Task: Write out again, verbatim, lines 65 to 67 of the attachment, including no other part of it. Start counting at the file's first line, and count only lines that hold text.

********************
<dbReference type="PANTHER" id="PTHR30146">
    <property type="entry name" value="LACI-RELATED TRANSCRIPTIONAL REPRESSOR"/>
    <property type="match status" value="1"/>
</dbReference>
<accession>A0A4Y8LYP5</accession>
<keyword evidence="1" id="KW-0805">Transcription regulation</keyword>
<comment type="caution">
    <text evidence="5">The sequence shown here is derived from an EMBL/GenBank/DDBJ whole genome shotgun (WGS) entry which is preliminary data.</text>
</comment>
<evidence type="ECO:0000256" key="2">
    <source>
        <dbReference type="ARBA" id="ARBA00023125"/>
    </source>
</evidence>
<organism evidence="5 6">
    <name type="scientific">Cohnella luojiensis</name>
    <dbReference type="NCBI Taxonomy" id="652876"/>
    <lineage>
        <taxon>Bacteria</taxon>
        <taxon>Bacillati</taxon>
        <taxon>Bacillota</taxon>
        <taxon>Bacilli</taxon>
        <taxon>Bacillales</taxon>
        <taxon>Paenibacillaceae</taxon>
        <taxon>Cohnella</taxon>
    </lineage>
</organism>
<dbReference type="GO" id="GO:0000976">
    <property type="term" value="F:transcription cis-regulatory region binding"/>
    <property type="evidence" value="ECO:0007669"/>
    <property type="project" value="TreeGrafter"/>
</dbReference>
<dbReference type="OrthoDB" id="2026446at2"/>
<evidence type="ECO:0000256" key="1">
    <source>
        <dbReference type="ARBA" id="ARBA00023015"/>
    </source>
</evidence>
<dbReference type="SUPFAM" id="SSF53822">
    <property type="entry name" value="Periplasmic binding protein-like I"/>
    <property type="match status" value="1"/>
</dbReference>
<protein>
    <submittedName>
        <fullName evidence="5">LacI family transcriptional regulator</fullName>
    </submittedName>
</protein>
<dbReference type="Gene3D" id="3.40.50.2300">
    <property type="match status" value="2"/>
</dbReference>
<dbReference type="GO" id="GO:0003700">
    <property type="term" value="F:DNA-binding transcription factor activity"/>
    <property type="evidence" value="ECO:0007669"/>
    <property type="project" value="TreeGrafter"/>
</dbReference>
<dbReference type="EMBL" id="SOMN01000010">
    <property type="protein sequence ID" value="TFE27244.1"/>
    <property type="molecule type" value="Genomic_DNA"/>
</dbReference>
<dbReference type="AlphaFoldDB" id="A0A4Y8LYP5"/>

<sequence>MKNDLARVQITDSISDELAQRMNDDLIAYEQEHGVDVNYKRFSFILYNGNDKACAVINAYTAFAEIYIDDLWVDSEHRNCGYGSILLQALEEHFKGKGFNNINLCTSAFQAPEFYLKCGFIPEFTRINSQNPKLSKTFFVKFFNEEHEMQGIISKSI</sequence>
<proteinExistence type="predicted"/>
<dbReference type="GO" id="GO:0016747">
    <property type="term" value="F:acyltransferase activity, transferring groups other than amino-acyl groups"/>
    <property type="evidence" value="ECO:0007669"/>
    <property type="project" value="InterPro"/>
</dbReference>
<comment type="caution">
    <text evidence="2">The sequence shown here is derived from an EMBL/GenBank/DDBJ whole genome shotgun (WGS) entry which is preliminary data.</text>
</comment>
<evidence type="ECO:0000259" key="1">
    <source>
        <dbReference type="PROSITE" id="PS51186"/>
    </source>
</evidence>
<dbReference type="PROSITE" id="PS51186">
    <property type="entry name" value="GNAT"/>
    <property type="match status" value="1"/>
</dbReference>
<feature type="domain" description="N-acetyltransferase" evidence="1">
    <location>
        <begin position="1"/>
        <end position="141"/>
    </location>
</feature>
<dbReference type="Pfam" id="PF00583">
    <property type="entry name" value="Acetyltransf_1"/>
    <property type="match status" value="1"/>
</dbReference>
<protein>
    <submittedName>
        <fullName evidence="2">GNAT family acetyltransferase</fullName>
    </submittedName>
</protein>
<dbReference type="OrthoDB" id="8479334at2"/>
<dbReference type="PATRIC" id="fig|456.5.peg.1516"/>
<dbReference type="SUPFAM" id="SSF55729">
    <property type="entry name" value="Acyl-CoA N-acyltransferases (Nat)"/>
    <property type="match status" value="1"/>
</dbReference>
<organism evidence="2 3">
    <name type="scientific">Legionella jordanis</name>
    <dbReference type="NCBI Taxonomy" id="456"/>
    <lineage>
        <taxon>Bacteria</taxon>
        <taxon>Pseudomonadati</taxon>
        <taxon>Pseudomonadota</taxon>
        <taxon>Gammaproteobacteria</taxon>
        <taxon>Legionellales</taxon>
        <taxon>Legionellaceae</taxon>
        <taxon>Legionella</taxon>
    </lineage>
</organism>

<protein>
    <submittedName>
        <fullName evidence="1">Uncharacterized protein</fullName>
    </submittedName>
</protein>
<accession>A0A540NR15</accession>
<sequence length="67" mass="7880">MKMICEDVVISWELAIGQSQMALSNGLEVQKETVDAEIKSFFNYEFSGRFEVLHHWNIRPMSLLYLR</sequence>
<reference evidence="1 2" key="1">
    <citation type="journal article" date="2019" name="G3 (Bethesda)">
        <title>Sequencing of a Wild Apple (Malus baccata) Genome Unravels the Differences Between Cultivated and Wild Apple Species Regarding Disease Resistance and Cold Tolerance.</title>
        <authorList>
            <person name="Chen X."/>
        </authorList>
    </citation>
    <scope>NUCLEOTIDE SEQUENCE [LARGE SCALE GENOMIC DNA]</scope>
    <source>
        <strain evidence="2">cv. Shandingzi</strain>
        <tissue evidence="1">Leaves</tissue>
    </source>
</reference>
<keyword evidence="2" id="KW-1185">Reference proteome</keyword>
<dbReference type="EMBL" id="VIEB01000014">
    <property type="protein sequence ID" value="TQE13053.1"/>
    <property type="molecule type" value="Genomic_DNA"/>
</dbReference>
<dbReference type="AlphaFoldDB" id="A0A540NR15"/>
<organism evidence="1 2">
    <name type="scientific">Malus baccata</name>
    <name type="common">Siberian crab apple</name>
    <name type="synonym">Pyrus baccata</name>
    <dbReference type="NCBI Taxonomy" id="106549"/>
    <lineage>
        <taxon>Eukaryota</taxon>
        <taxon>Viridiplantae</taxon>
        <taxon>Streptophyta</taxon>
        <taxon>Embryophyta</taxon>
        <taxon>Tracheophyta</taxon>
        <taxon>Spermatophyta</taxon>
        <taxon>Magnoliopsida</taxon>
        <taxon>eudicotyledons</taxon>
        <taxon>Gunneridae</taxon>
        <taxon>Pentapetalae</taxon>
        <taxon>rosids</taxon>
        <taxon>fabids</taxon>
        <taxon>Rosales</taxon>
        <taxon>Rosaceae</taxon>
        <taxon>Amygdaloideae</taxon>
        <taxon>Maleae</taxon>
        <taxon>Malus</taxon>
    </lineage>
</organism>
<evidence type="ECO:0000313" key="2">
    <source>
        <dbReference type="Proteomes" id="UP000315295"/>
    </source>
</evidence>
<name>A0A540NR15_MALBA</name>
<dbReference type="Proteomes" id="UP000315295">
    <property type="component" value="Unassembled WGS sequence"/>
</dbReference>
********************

    <property type="evidence" value="ECO:0007669"/>
    <property type="project" value="InterPro"/>
</dbReference>